The servers file contains Subversion configuration options related to the network layers. There are two special section names in this file—groups and global. The groups section is essentially a cross-reference table. The keys in this section are the names of other sections in the file; their values are globs—textual tokens which possibly contain wildcard characters—that are compared against the hostnames of the machine to which Subversion requests are sent.

beanie-babies = *
collabnet =



When Subversion is used over a network, it attempts to match the name of the server it is trying to reach with a group name under the groups section. If a match is made, Subversion then looks for a section in the servers file whose name is the matched group's name. From that section it reads the actual network configuration settings.

The global section contains the settings that are meant for all of the servers not matched by one of the globs under the groups section. The options available in this section are exactly the same as those valid for the other server sections in the file (except, of course, the special groups section), and are as follows:


This specifies a comma-separated list of patterns for repository hostnames that should accessed directly, without using the proxy machine. The pattern syntax is the same as is used in the Unix shell for filenames. A repository hostname matching any of these patterns will not be proxied.


This specifies the hostname of the proxy computer through which your HTTP-based Subversion requests must pass. It defaults to an empty value, which means that Subversion will not attempt to route HTTP requests through a proxy computer, and will instead attempt to contact the destination machine directly.


This specifies the port number on the proxy host to use. It defaults to an empty value.


This specifies the username to supply to the proxy machine. It defaults to an empty value.


This specifies the password to supply to the proxy machine. It defaults to an empty value.


This specifies the amount of time, in seconds, to wait for a server response. If you experience problems with a slow network connection causing Subversion operations to time out, you should increase the value of this option. The default value is 0, which instructs the underlying HTTP library, Neon, to use its default timeout setting.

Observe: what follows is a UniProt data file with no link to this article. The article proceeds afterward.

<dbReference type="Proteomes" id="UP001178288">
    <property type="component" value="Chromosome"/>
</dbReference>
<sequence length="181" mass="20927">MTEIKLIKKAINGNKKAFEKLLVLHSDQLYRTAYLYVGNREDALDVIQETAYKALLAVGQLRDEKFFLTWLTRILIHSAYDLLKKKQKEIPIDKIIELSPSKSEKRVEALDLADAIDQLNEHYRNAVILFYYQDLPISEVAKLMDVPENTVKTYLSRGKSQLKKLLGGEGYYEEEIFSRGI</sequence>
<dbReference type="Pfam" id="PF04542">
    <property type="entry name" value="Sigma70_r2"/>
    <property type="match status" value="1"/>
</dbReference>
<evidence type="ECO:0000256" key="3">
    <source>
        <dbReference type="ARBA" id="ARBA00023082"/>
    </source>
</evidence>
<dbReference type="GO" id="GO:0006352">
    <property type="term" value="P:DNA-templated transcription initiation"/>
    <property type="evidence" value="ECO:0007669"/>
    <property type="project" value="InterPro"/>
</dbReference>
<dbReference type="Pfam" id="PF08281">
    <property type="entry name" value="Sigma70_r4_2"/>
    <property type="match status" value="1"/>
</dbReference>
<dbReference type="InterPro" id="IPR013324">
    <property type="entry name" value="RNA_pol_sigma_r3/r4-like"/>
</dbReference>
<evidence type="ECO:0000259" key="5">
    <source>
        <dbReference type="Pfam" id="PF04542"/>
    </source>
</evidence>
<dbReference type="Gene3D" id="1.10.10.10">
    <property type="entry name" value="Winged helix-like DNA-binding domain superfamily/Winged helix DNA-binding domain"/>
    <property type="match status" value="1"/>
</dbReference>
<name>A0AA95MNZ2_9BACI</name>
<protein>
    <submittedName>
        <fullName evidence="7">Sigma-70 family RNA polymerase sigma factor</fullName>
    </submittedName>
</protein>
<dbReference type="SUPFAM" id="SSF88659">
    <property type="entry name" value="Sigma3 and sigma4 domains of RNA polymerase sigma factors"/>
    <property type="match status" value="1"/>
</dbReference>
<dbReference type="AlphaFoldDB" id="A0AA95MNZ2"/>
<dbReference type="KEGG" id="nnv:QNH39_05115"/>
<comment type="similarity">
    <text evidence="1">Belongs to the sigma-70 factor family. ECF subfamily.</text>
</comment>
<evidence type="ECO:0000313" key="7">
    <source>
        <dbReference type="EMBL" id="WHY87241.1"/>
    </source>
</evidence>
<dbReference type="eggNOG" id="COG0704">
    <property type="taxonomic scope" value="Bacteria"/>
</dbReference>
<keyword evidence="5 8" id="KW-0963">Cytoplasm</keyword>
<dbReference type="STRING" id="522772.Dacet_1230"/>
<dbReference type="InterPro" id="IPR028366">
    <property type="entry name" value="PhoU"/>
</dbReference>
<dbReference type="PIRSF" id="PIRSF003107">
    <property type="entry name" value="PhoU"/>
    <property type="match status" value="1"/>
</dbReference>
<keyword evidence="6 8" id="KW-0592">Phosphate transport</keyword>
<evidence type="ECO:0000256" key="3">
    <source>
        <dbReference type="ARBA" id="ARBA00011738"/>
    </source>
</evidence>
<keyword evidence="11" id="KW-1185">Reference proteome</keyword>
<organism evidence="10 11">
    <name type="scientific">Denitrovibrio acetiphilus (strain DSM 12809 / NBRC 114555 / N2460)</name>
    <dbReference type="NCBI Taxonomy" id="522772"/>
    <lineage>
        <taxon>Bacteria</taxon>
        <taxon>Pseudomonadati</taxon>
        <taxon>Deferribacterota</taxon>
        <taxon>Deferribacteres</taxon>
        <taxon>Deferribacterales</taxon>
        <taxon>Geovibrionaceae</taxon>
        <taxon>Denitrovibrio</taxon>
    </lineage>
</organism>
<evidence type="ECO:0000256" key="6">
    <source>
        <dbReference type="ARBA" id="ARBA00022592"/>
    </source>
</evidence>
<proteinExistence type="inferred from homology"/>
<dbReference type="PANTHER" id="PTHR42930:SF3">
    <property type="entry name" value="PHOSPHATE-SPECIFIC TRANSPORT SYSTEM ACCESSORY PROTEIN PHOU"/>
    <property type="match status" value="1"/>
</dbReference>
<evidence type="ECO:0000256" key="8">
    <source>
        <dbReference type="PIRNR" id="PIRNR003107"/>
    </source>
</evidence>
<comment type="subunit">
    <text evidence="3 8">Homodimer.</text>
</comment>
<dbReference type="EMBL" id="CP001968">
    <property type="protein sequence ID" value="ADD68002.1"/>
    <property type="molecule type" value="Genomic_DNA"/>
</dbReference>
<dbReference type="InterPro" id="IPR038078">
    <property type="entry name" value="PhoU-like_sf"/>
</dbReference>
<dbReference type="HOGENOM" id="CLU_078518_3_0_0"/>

This specifies whether or not Subversion should attempt to compress network requests made to DAV-ready servers. The default value is yes (though compression will only occur if that capability is compiled into the network layer). Set this to no to disable compression, such as when debugging network transmissions.


Subversion provides a pair of repository access modules which understand its WebDAV network protocol. The original one which shipped with Subversion 1.0 is libsvn_ra_neon (though back then it was called libsvn_ra_dav). Newer Subversion versions also provide libsvn_ra_serf, which uses a different underlying implementation and aims to support some of the newer HTTP concepts.

At this point, libsvn_ra_serf is still considered experimental, though it appears to work in the common cases quite well. To encourage experimentation, Subversion provides the http-library runtime configuration option to allow users to specify (generally, or in a per-server-group fashion) which WebDAV access module they'd prefer to use—neon or serf.


This option is a semicolon-delimited list of authentication types supported by the Neon-based WebDAV repository access modules. Valid members of this list are basic, digest, and negotiate.


This is an integer mask that the underlying HTTP library, Neon, uses for choosing what type of debugging output to yield. The default value is 0, which will silence all debugging output. For more information about how Subversion makes use of Neon, see Chapter 8, Embedding Subversion.


This is a semicolon-delimited list of paths to files containing certificates of the certificate authorities (or CAs) that are accepted by the Subversion client when accessing the repository over HTTPS.


Set this variable to yes if you want Subversion to automatically trust the set of default CAs that ship with OpenSSL.


If a host (or set of hosts) requires an SSL client certificate, you'll normally be prompted for a path to your certificate. By setting this variable to that same path, Subversion will be able to find your client certificate automatically without prompting you. There's no standard place to store your certificate on disk; Subversion will grab it from any path you specify.


If your SSL client certificate file is encrypted by a passphrase, Subversion will prompt you for the passphrase whenever the certificate is used. If you find this annoying (and don't mind storing the password in the servers file), then you can set this variable to the certificate's passphrase. You won't be prompted anymore.